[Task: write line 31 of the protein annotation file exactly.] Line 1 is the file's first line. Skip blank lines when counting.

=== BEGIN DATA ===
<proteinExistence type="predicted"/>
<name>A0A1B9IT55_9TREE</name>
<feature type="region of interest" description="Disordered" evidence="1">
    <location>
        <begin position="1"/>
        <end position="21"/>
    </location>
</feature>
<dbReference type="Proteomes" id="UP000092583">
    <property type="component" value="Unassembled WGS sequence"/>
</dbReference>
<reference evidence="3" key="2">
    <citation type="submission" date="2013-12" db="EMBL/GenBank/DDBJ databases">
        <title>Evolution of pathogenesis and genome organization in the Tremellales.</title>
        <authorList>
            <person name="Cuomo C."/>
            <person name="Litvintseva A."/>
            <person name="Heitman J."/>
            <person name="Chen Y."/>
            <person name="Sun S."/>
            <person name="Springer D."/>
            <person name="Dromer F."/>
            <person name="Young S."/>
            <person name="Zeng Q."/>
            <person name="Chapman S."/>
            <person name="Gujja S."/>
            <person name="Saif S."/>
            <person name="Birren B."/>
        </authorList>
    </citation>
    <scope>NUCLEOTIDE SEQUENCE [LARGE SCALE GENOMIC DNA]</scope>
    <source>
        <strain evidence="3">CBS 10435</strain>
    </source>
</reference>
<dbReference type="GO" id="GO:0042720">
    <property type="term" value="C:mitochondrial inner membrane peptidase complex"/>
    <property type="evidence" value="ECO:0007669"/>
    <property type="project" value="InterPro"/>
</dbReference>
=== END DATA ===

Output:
    <scope>NUCLEOTIDE SEQUENCE [LARGE SCALE GENOMIC DNA]</scope>